No sedge-crowned sisters now attend, Now waft me from the green hill's side,

Whose cold turf hides the buried friend!

And see-the fairy valleys fade;

Dun night has veiled the solemn view ! Yet once again, dear parted shade,

Meek nature's child, again adieu ! The genial meads, assigned to bless

Thy life, shall mourn thy early doom ; Their hinds and shepherd-girls shall dress,

With simple hands, thy rural tomb.

* Richmond Church, in which Thomson was buried.

Long, long, thy stone and pointed clay

Shall melt the musing Briton's eyes :
O vales and wild woods! shall he say,

In yonder grave your druid lies!

AN ODE ON THE POPULAR SUPERSTITIONS OF THE HIGHLANDS

OF SCOTLAND?

Inscribed to Mr. Home, Author of Douglas.

Home, thou return'st from Thames, whose naiads long

Have seen thee lingering with a fond delay

'Mid those soft friends, whose hearts, some future day, Shall melt, perhaps, to hear thy tragic song.

Go, not unmindful of that cordial youth ?
Whom, long endeared, thou leav'st by Lavant's side ;

Together let us wish him lasting truth,
And joy untainted with his destined bride.

Go! nor regardless, while these numbers boast My short-lived bliss, forget my social name ;.

But think far off how, on the southern coast, I met thy friendship with an equal flame!

Fresh to that soil thou turn'st, whose every valc
Shall prompt the poet, and his song demand :

To thee thy copious 'subjects ne'er shall fail ;
Thou need'st but take thy pencil to thy hand,
And paint what all believe who own thy genial land.

1 The text here given is that in which this ode was first printed, in the Transactions of the Royal Society of Edinburgh, 1780. Of the passages within brackets some were supplied in that version, to fill up lacunæ, by Dr. Carlyle, and some are from the later editions.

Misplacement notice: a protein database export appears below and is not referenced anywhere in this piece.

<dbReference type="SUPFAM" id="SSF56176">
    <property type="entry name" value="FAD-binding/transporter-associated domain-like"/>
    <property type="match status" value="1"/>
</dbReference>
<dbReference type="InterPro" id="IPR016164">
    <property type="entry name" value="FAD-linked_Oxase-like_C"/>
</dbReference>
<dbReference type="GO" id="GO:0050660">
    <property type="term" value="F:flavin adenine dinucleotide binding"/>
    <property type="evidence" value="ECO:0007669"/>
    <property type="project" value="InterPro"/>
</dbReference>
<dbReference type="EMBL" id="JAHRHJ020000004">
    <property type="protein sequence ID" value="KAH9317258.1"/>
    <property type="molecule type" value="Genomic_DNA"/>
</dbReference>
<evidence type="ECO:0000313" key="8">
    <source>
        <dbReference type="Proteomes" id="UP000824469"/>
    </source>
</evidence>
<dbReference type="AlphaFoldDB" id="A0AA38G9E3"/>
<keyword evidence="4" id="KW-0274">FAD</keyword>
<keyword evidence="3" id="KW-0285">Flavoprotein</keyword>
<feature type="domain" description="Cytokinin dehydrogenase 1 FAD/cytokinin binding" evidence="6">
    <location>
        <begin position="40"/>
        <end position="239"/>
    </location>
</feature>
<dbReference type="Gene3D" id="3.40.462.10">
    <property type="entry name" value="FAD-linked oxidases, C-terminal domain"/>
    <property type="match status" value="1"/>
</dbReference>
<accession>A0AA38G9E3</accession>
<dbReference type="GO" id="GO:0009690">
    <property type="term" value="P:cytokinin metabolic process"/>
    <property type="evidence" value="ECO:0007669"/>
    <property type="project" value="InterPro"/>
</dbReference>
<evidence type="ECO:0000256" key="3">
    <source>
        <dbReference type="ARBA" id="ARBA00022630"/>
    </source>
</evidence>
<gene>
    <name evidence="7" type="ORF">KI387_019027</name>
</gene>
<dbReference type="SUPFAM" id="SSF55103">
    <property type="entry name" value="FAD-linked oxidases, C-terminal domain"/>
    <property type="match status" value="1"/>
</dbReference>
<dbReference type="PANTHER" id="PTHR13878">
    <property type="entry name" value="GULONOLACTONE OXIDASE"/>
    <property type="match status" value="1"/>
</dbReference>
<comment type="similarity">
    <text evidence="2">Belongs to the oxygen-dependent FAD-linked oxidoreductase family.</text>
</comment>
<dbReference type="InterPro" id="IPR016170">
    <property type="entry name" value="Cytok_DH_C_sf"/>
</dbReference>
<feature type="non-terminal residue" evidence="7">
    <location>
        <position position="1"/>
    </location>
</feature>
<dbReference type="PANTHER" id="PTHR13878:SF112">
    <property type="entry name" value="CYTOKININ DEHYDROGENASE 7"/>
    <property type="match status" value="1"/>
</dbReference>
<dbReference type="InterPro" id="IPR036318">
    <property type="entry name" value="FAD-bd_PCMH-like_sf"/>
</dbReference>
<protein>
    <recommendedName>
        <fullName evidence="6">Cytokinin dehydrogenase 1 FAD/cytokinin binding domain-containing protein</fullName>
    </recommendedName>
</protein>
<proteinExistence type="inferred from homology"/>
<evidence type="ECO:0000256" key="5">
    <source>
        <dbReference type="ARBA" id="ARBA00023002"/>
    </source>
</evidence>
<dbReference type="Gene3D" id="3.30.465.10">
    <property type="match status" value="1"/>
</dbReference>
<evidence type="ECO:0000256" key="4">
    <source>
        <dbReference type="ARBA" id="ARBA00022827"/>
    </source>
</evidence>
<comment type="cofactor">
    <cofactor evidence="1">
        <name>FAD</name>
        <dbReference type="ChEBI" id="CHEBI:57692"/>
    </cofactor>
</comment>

? Mr. John Barrow, who introduced Home to Collins.

II. .
There must thou wake perforce thy Doric quill ;

'Tis Fancy's land to which thou set’st thy feet;
- Where still, 'tis said, the fairy people meet,
Beneath each birken shade, on mead or hill.
There, each trim lass that skims the milky store

To the swart tribes their creamy bowl allots ; By night they sip it round the cottage door,

While airy minstrels warble jocund notes. There every herd, by sad experience, knows

How, winged with fate, their elf-shot arrows fly, When the sick ewe her summer food forgoes,

Or, stretched on earth, the heart-smit heifers lie. Such airy beings awe the untutored swain :

Nor thou, though learned, his homelier thoughts neglect; Let thy sweet muse the rural faith sustain ;

These are the themes of simple, sure effect, That add new conquests to her boundless reign, And fill, with double force, her heart-commanding strain.

III.

Ev'n yet preserved, how often may'st thou hear,
Where to the pole the Boreal mountains run,

Taught by the father to his listening son
Strange lays, whose power had charmed a Spenser's ear.

At every pause, before thy mind possest,
Old Runic bards shall seem to rise around,

With uncouth lyres, in many-coloured vest,
Their matted hair with boughs fantastic crowned :

Whether thou bid'st the well-taught hind repeat
Phe choral dirge that mourns some chieftain brave,

When every shrieking maid her bosom beat,
And strewed with choicest herbs his scented grave;

Or whether, sitting in the shepherd's shiel',
Thou hear'st some sounding tale of war's alarms ;

When at the bugle's call, with fire and steel,
The sturdy clans poured forth their bony swarms,
And hostile brothers met to prove each other's arms.

A hut among the mountains.